Herbicide drift onto a growing potato crop or soil borne residues of specific herbicides, may cause significant and severe loss in the potato crop. Some potato cultivars (e.g. Shepody) are extremely sensitive to soil persistent herbicides. If potatoes are grown on land that has been treated with these chemicals, picloram in particular, in the last few years, severe yield loss and tuber malformations and stem-end discoloration may result. Such chemicals may be taken up by seed potatoes which continue to show herbicide injury symptoms even if they are grown for several generations.
Stem-end browning may occur in all cultivars. The brown discoloration is usually confined to a 1 cm section at the stem end of a tuber. The disorder develops when the tops are killed rapidly (frost, chemicals, vine pulling, etc.).
Blackheart is caused by an inadequate amount of oxygen reaching tubers during growth or in storage. Tubers stored at too high or too low temperatures may develop blackheart. Development is more rapid at high temperatures. Tubers harvested from low, wet areas may also show blackheart. Proper storage temperature and good ventilation help to control this disorder.
Black spot is a discoloration under the potato skin caused by mechanical bruises. It occurs most frequently at the stem end of the tubers. It will occur without any visible outward sign of injury; the skin need not be cut or broken. The affected areas are blue-grey to brown or black.
Low soil temperatures at harvest increase the chance of mechanical injury. When soil temperatures are below 9 C, special care should be taken in harvesting. The overall speed of harvesting should be reduced as tuber temperature becomes lower and more susceptible to injury.
Recent research has indicated that the ratios of chain speeds to forward speed in potato harvesters are influential in determining the amount of damage. Harvester operation should be such that the chains are kept full, but not filled to the extent that tuber rollback occurs.
The susceptibility of tubers to black spot will vary with season and with cultivar. Despite much research, the basic reasons which cause susceptibility to black spot injury are still unknown. However, tuber firmness and tuber temperature at handling are related to susceptibility, and increased susceptibility follows loss of tissue firmness. Basically, black spot does not develop until the tubers have been subjected to a bruising force.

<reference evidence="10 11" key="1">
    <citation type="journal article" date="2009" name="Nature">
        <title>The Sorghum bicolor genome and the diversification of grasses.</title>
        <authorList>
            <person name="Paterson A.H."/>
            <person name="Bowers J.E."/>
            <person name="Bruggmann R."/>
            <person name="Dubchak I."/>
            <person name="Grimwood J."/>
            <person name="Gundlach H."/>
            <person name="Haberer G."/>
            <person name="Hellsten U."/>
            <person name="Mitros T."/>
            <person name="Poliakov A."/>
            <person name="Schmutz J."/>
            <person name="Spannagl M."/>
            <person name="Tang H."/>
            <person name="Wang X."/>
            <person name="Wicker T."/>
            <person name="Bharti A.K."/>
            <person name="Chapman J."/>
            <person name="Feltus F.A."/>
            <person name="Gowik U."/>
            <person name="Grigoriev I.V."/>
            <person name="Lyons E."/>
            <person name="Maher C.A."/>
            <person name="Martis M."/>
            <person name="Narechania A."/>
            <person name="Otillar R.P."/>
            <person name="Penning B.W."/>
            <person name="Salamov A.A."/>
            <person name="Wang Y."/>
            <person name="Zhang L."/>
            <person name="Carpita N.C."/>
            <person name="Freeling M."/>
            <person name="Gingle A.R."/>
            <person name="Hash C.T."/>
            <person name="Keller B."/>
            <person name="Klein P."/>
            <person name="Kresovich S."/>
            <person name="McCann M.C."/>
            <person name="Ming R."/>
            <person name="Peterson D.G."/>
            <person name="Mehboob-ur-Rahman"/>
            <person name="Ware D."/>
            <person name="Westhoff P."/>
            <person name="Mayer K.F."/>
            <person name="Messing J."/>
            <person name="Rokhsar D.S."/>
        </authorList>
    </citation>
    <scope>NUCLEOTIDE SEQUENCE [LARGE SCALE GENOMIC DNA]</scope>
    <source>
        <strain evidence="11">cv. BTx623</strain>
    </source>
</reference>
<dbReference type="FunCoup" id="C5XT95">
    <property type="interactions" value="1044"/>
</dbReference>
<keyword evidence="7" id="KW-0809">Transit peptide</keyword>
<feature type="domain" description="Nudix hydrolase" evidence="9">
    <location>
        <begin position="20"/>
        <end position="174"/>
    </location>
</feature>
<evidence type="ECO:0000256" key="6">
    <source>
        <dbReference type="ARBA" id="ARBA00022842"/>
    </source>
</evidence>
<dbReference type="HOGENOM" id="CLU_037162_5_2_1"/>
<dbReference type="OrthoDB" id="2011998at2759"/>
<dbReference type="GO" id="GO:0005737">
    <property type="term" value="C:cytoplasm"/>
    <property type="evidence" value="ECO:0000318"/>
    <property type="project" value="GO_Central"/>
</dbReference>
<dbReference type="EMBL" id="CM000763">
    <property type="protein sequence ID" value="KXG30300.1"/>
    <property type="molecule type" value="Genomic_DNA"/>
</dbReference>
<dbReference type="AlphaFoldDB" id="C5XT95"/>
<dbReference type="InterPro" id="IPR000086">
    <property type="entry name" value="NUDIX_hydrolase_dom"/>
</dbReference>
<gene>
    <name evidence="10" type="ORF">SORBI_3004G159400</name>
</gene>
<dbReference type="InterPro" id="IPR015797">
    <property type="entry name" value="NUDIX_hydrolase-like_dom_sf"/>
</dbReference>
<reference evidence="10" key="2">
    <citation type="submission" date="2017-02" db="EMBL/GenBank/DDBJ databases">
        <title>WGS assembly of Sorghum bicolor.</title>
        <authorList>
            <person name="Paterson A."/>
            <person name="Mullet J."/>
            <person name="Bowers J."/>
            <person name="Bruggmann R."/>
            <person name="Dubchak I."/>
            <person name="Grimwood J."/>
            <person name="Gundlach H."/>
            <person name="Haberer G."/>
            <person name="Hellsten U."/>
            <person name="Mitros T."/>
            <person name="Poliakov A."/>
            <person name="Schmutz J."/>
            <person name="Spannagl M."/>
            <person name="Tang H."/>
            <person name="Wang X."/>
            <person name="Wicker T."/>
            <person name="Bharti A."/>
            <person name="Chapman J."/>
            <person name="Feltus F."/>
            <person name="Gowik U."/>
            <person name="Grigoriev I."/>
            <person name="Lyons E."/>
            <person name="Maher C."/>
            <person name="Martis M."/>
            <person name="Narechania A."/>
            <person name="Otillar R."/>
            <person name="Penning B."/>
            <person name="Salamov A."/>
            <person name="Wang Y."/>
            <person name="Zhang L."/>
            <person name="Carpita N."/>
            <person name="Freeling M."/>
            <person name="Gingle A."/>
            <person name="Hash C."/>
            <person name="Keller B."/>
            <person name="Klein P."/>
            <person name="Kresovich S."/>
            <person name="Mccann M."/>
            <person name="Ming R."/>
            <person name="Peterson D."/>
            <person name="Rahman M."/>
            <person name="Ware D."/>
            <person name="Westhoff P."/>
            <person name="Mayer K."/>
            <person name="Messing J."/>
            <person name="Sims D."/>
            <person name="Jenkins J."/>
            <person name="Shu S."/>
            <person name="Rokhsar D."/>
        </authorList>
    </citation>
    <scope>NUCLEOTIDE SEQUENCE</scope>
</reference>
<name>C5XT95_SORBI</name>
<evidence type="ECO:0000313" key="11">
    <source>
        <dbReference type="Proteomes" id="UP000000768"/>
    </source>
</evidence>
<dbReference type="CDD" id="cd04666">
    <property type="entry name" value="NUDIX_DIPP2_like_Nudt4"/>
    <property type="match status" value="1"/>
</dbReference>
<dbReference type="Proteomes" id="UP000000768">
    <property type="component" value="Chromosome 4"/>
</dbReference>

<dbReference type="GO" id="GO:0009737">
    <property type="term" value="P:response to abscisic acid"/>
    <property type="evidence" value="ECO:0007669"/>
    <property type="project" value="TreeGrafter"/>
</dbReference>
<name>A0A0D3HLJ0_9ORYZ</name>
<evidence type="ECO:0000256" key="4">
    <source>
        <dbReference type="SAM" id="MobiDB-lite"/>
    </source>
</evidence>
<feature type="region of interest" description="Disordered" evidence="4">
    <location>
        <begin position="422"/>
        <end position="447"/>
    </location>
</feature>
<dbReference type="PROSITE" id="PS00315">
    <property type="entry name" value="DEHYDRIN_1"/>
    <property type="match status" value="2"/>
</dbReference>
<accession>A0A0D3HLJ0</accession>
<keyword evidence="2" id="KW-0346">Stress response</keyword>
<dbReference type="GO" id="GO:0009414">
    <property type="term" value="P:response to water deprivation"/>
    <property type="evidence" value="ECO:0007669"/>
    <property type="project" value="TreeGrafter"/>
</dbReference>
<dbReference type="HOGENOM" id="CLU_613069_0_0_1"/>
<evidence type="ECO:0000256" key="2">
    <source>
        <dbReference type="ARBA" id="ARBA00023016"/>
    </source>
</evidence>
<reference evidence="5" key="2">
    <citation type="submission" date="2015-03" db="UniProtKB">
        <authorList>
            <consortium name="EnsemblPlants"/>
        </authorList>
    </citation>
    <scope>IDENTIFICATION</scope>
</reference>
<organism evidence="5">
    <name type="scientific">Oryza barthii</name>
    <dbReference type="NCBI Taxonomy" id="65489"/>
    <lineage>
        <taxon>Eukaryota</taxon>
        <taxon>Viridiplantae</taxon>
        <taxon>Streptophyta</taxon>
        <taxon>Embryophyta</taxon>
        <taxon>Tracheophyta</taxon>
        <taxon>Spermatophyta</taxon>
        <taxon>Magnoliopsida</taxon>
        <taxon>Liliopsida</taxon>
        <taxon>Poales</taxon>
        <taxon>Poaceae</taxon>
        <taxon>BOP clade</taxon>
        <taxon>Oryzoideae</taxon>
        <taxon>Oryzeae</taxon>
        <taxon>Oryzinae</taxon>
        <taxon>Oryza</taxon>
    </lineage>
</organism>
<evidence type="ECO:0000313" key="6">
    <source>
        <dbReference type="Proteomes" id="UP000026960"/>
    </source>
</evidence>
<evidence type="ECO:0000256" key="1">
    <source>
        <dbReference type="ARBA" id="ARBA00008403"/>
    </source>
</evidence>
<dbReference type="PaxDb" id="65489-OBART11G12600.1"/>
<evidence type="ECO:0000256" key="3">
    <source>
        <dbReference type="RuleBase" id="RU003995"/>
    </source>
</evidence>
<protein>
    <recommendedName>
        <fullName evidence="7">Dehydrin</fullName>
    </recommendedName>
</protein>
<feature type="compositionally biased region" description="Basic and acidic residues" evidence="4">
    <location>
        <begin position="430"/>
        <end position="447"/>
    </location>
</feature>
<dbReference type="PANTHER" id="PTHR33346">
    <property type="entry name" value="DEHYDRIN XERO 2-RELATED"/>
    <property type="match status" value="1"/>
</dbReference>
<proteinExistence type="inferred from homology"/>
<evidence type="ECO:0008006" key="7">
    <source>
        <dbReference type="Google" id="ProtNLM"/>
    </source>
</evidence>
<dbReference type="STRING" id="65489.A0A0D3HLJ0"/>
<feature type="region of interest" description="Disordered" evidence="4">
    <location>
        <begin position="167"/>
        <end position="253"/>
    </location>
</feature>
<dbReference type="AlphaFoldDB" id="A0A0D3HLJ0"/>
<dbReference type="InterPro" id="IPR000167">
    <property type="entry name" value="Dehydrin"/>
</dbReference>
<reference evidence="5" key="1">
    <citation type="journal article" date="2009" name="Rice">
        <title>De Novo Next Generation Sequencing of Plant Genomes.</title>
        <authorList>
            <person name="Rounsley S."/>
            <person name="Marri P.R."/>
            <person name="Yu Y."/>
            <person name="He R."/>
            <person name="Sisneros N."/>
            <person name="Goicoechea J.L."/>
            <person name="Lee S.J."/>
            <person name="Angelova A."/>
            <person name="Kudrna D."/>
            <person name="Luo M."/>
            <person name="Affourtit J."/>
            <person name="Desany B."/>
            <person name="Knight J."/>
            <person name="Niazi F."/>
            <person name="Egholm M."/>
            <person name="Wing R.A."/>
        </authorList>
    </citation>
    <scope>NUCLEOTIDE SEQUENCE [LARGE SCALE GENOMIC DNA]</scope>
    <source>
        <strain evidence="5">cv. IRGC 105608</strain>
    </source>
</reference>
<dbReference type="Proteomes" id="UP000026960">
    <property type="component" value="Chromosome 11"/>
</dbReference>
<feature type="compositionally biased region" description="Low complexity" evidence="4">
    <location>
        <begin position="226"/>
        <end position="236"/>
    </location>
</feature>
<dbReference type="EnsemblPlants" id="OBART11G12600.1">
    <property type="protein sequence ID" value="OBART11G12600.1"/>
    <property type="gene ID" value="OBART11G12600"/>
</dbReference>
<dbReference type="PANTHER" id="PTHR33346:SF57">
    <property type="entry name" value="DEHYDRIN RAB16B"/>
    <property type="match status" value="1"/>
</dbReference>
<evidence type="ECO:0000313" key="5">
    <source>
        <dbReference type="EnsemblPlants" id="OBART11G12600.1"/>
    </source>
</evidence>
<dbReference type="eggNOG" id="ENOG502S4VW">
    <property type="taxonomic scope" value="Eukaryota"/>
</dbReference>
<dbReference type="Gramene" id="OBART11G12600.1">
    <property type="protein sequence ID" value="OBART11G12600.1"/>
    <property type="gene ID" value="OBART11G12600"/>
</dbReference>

Since bruising may occur during harvesting, grading and packing operations, every effort should be made to reduce the means by which injuries occur. In storage, all the evidence indicates that black spot can be controlled by proper storage management to prevent shrinkage, and by warming the tubers to 10 C prior to grading out of storage.
Pressure bruising is caused by loss of moisture from potato tubers during storage. The loss of moisture from tubers is related to storage temperature, storage humidity, rate of air movement through the potatoes, degree of sprouting and amount of mechanical damage.
To Control Pressure Bruising
- After the healing period, cool storage to desired temperature using the full capacity of the ventilation system. Ventilate only when outside air temperatures are below inside temperatures. Refer to storage section.
- When the desired operating temperature has been reached, operate system intermittently and use the minimum amount of air required to maintain this temperature.
- If moisture content of ventilating air is maintained above 90-95% relative humidity, pressure bruising will not be a problem.
- Where 90-95% relative humidity cannot be maintained, it may be advisable to add moisture to the ventilating air.
- Check storage temperatures and humidity daily. A small, accurate sling psychrometer for determining relative humidity is a good investment.
Other non-parasitic disorders of potatoes exist such as air pollutants (sulphur oxides and ozone), insect toxins, (e.g. Psyllid sp.), soil oxygen deficiency, low temperature foliage and tuber injury, high temperature vine and tuber injury, and wind, hail and lightning injury. While these can cause losses in specific instances, they are of minor importance and are not dealt with in this guide.